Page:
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Vaccine delay to take heavy toll on Korean economy

A health worker holds some Pfizer coronavirus vaccines to vaccinate health workers, in Pamplona, northern Spain, Tuesday. AP-Yonhap
A health worker holds some Pfizer coronavirus vaccines to vaccinate health workers, in Pamplona, northern Spain, Tuesday. AP-Yonhap

By Kim Yoo-chul

A delay in the initiation of a public vaccination program will end up forcing the Korean economy to contract in 2021 as it will likely drag down consumer spending and business activities, a local think tank said in a report, Wednesday.

According to an analysis conducted by the Korea Economic Research Institute (KERI), the country's economy could continue to shrink next year if a prompt rollout of the coronavirus vaccine is delayed.

Both the Bank of Korea (BOK) and the Ministry of Economy and Finance have forecast that Asia's fourth-largest economy will shrink 1.1 percent this year.

"If the vaccine rollout campaign is delayed until the second quarter of next year, the country's economy will shrink for the second consecutive year," the KERI said in the report.

"Depending on the number of confirmed COVID-19 patients, the economic contraction could be between 2.7 percent and 8.3 percent."

It also expected that the vaccine rollout delay could cut Korea's trade volume in 2021 by 15.5 percent year-on-year, in the worst-case scenario.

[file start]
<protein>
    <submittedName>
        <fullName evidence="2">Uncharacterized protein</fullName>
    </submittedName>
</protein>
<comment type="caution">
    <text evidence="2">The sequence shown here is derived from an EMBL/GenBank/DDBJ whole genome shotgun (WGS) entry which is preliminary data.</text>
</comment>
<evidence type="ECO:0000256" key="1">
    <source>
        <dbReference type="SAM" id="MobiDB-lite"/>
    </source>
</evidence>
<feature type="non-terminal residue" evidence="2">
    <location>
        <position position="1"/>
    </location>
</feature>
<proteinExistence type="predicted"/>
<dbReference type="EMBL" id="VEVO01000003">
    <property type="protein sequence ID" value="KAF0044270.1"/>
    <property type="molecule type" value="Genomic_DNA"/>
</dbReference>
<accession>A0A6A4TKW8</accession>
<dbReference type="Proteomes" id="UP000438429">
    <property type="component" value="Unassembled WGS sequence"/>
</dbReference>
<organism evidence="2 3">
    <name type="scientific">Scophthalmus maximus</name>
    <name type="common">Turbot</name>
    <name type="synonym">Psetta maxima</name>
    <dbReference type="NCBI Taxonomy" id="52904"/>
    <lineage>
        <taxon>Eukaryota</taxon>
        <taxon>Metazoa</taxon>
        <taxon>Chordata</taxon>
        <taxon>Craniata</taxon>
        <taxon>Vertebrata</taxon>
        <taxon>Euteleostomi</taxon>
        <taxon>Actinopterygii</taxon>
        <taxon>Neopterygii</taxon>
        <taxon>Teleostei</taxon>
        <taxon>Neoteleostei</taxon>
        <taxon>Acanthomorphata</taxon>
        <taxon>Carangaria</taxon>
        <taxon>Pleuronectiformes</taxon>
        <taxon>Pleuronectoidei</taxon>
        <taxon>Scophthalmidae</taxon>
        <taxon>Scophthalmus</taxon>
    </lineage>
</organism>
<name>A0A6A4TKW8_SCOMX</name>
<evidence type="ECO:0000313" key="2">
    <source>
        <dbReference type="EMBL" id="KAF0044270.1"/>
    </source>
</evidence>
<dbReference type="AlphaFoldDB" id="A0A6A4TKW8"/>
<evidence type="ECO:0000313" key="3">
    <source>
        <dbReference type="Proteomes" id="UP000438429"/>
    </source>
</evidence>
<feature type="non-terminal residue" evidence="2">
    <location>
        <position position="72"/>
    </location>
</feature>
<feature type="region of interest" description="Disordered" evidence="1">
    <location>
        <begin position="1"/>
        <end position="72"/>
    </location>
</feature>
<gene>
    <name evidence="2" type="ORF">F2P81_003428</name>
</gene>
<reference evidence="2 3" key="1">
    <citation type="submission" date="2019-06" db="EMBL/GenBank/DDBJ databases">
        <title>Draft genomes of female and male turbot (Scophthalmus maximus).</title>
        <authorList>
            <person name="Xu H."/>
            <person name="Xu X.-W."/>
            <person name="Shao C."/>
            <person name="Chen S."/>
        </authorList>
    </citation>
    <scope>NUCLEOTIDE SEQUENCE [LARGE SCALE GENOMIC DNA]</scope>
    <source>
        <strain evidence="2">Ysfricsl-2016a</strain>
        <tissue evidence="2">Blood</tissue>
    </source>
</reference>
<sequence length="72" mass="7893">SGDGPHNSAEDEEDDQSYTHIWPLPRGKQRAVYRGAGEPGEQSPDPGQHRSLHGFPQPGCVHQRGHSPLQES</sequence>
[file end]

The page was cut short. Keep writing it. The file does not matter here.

"The KERI's internal analysis also showed the country's unemployment rate would rise by between 0.5 and 21.7 percentage points next year, upon rolling out of the coronavirus vaccine," it added.

But it expects if the government launches the public vaccination program in the first quarter of the year and the process goes smoothly, then the economy could grow 3.4 percent next year. With the country seeing increased deaths from COVID-19 alongside daily new infections rising to more than 1,000, the country is moving rapidly to procure more vaccines.

Amid a stubborn third wave of infections, which have been forcing the health authorities to further tighten social distancing measures, Cheong Wa Dae and the ruling party agreed to launch a public coronavirus vaccination program in late January, the earliest possible date.

Seoul had planned to stockpile vaccines but apparently delay administering them until other nations began to see how programs in the United States and European countries, which have been hit with more disastrous outbreaks, progressed.

After signing vaccine procurement agreements with AstraZeneca, Pfizer and Johnson & Johnson's Janssen, the government said it recently struck a similar deal with Moderna to procure 40 million doses. Moderna confirmed this saying potential distribution of the two-dose vaccine in Korea could start sometime in the second quarter of next year.

The KERI report came after the country's overall consumption declined for the second consecutive month amid a resurgence in daily new virus cases. The country's statistics agency said retail sales dropped month-on-month in November and added that they may also shrink in December amid the rising number of infections.

The government has been determined to fight the virus while keeping the economy operating as much as possible. The "dual-track" approach had worked as the country didn't close its borders with neighboring countries as seen in some countries in Europe, or lock down the country's major cities.